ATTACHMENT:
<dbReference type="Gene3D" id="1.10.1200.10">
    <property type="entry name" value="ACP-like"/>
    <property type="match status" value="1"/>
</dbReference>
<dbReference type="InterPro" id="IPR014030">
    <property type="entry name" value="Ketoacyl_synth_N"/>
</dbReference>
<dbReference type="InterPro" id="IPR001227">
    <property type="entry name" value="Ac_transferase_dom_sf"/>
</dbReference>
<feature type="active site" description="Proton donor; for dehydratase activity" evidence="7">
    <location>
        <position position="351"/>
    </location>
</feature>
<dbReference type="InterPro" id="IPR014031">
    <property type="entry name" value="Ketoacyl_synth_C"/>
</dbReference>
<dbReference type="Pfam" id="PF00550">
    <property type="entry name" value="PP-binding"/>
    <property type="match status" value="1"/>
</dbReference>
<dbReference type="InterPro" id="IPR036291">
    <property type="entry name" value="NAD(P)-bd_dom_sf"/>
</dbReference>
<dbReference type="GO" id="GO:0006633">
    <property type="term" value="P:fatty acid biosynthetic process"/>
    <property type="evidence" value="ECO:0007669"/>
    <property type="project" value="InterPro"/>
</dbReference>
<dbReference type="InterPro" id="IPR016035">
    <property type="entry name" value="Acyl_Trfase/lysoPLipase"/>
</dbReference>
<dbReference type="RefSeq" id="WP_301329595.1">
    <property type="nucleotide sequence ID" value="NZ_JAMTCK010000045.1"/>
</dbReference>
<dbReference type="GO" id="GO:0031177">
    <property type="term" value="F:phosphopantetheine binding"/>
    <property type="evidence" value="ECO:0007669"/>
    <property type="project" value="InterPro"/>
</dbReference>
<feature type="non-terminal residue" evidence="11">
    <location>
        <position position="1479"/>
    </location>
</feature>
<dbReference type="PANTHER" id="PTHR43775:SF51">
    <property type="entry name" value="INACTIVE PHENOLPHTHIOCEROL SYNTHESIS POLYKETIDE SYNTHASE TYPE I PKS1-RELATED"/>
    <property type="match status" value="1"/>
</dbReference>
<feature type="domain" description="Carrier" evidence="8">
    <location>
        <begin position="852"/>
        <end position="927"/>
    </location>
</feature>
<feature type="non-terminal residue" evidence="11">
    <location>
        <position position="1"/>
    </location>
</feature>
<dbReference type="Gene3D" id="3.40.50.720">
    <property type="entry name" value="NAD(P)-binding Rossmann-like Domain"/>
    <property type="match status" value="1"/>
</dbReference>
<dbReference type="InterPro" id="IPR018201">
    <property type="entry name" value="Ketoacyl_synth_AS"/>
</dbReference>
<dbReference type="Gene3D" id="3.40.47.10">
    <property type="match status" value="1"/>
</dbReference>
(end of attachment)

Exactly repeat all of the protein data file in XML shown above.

<dbReference type="Gene3D" id="1.10.1200.10">
    <property type="entry name" value="ACP-like"/>
    <property type="match status" value="1"/>
</dbReference>
<dbReference type="InterPro" id="IPR014030">
    <property type="entry name" value="Ketoacyl_synth_N"/>
</dbReference>
<dbReference type="InterPro" id="IPR001227">
    <property type="entry name" value="Ac_transferase_dom_sf"/>
</dbReference>
<feature type="active site" description="Proton donor; for dehydratase activity" evidence="7">
    <location>
        <position position="351"/>
    </location>
</feature>
<dbReference type="InterPro" id="IPR014031">
    <property type="entry name" value="Ketoacyl_synth_C"/>
</dbReference>
<dbReference type="Pfam" id="PF00550">
    <property type="entry name" value="PP-binding"/>
    <property type="match status" value="1"/>
</dbReference>
<dbReference type="InterPro" id="IPR036291">
    <property type="entry name" value="NAD(P)-bd_dom_sf"/>
</dbReference>
<dbReference type="GO" id="GO:0006633">
    <property type="term" value="P:fatty acid biosynthetic process"/>
    <property type="evidence" value="ECO:0007669"/>
    <property type="project" value="InterPro"/>
</dbReference>
<dbReference type="InterPro" id="IPR016035">
    <property type="entry name" value="Acyl_Trfase/lysoPLipase"/>
</dbReference>
<dbReference type="RefSeq" id="WP_301329595.1">
    <property type="nucleotide sequence ID" value="NZ_JAMTCK010000045.1"/>
</dbReference>
<dbReference type="GO" id="GO:0031177">
    <property type="term" value="F:phosphopantetheine binding"/>
    <property type="evidence" value="ECO:0007669"/>
    <property type="project" value="InterPro"/>
</dbReference>
<feature type="non-terminal residue" evidence="11">
    <location>
        <position position="1479"/>
    </location>
</feature>
<dbReference type="PANTHER" id="PTHR43775:SF51">
    <property type="entry name" value="INACTIVE PHENOLPHTHIOCEROL SYNTHESIS POLYKETIDE SYNTHASE TYPE I PKS1-RELATED"/>
    <property type="match status" value="1"/>
</dbReference>
<feature type="domain" description="Carrier" evidence="8">
    <location>
        <begin position="852"/>
        <end position="927"/>
    </location>
</feature>
<feature type="non-terminal residue" evidence="11">
    <location>
        <position position="1"/>
    </location>
</feature>
<dbReference type="Gene3D" id="3.40.50.720">
    <property type="entry name" value="NAD(P)-binding Rossmann-like Domain"/>
    <property type="match status" value="1"/>
</dbReference>
<dbReference type="InterPro" id="IPR018201">
    <property type="entry name" value="Ketoacyl_synth_AS"/>
</dbReference>
<dbReference type="Gene3D" id="3.40.47.10">
    <property type="match status" value="1"/>
</dbReference>